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Augmentation of the temporal region is a new area for synthetic facial implants. While every other facial implant designed is for bony augmentation, temporal implants provide enhancement of the soft tissue (muscle) region of the side of the forehead and eye.  While injectable filler and fat provide a less invasive approach, they do not offer the capability of producing a one-time permanent solution to temporal hollowing.

The concept of a temporal implant comes from the historic repair of zygomatic arch fractures. Known as a Gille’s approach, depressed arch fractures are elevated from an incision in the hair-bearing temporal region and approached in a subfascial manner down to the bone. The path of dissection is on top of the muscle but under the fascia. It can be seen with the instrumentation that the entire temporal contour can be elevated from below. Thus it was logical to assume that an implant placed in the same location staying above the zygomatic arch would have an augmentative effect. The overlying temporal fascia seems flexible enough and the underlying temporalis muscle stout enough that the implant can push outward rather than inward.

The subfascial plane for a temporal implant is an easy one to surgically approach. And introducing the implant is equally easy. But one question that often comes up is what is to keep the implant from sliding down along the temporalis muscle, below the zygomatic arch and into the lower face? Not only has it never occurred but there are multiple anatomic reasons as to why that can not happen.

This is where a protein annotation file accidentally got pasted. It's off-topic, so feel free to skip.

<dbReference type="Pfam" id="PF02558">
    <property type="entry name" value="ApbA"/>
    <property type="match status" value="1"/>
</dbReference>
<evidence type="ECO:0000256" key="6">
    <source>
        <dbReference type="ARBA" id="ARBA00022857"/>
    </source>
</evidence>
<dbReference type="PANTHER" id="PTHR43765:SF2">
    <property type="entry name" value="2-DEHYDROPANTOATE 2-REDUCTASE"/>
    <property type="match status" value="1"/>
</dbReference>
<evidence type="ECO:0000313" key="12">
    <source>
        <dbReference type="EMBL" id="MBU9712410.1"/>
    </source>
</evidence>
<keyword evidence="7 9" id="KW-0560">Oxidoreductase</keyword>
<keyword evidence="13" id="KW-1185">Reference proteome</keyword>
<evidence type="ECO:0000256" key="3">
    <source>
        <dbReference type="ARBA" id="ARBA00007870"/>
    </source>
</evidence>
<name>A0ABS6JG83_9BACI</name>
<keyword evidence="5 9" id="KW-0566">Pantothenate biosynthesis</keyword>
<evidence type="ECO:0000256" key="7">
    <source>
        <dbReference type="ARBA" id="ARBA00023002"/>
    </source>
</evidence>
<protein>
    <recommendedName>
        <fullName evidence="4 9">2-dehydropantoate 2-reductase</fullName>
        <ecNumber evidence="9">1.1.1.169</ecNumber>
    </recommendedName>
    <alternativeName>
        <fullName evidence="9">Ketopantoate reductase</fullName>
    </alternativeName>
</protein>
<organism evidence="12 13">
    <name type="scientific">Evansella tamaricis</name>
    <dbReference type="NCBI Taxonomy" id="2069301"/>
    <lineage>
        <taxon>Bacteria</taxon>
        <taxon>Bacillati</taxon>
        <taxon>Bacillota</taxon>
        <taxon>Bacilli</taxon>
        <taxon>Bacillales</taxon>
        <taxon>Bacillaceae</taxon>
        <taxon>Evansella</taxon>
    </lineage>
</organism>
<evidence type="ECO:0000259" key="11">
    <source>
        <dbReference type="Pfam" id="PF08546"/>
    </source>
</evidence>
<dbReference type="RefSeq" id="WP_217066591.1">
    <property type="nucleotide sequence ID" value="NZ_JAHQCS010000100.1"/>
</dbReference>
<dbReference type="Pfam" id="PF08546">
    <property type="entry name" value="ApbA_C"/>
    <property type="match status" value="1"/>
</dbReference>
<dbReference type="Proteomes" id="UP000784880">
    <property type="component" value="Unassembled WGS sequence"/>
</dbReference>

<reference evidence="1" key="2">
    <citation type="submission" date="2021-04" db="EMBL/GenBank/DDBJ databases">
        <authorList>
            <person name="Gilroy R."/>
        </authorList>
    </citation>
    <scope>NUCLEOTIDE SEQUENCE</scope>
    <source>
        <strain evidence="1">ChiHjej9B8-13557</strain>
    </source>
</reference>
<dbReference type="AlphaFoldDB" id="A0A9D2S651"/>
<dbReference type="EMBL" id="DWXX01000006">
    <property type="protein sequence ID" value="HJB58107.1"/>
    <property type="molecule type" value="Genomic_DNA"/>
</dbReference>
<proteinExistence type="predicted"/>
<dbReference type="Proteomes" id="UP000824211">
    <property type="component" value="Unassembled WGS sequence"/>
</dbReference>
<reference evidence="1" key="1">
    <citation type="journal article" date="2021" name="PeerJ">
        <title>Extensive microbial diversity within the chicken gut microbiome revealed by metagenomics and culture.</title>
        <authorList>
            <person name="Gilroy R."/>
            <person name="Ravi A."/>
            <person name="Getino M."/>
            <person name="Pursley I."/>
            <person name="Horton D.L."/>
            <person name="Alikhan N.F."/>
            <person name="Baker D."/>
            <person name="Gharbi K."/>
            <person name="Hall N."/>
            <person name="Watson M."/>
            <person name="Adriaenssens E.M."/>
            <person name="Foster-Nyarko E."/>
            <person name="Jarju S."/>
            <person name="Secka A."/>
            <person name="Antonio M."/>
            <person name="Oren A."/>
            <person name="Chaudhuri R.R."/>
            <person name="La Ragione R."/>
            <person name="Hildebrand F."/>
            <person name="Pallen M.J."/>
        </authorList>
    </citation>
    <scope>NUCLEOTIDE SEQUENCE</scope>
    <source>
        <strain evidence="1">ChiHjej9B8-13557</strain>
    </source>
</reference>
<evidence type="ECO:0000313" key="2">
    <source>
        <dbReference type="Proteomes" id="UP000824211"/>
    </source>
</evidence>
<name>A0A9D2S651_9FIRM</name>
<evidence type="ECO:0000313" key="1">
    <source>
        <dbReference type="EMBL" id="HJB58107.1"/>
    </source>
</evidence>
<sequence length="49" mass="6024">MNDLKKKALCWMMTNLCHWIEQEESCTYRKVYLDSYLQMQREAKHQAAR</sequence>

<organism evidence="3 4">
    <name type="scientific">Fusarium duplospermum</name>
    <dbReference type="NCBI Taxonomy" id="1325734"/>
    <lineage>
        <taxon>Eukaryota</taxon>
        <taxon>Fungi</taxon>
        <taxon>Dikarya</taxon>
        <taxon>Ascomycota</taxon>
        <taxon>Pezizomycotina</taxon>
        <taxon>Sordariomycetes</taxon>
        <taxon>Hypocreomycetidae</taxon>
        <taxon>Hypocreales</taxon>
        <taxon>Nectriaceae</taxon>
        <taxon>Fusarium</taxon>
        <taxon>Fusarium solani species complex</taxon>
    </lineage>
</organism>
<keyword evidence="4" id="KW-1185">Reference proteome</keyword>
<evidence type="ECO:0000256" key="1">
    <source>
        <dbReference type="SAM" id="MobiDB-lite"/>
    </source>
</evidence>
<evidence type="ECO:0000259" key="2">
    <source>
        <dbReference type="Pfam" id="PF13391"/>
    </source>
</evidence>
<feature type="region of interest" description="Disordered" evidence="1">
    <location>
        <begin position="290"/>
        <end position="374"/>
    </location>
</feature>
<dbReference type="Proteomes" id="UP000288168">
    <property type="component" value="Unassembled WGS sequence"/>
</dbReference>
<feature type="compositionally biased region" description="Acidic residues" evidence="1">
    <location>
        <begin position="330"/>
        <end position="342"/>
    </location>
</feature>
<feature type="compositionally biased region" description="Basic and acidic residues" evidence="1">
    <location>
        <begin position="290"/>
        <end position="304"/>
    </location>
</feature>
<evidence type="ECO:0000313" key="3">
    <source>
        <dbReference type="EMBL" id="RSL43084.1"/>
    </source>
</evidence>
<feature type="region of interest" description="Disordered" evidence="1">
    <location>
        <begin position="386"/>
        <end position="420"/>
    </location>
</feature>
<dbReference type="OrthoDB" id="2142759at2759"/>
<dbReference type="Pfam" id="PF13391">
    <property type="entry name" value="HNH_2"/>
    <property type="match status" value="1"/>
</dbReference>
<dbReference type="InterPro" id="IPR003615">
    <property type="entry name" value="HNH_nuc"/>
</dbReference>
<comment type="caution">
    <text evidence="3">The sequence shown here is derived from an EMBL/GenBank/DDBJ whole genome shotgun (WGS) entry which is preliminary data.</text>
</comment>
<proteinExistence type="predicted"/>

The first reason temporal implants have pocket stability is the anatomy of the subzygomatic arch space. While the bony arch does create a space or hole beneath it, the actual dimensions of the created space are less than the width of a temporal implant. As the zygomatic arch curves inward to attach to the temporal bone, it narrows the subzygomatic arch space. Thus when looking from above it can be seen that the front to back length of this space is shorter than the anteroposterior length of a temporal implant.

The second bony reason is the location of the coronoid process of the mandible. The tip of the coronoid process acts as an inferior stop as it juts upward into the subzygomatic arch space. In addition,  onto the coronoid process are the funneled attachments of the temporalis muscle which also creates a soft tissue block.

For these anatomic reasons the temporal implant is prohibited from falling downward into an unintended anatomic location. The surgeon should feel comfortable making a pocket that is felt to be best for implant placement without this concern.

Dr. Barry Eppley

Indianapolis, Indiana

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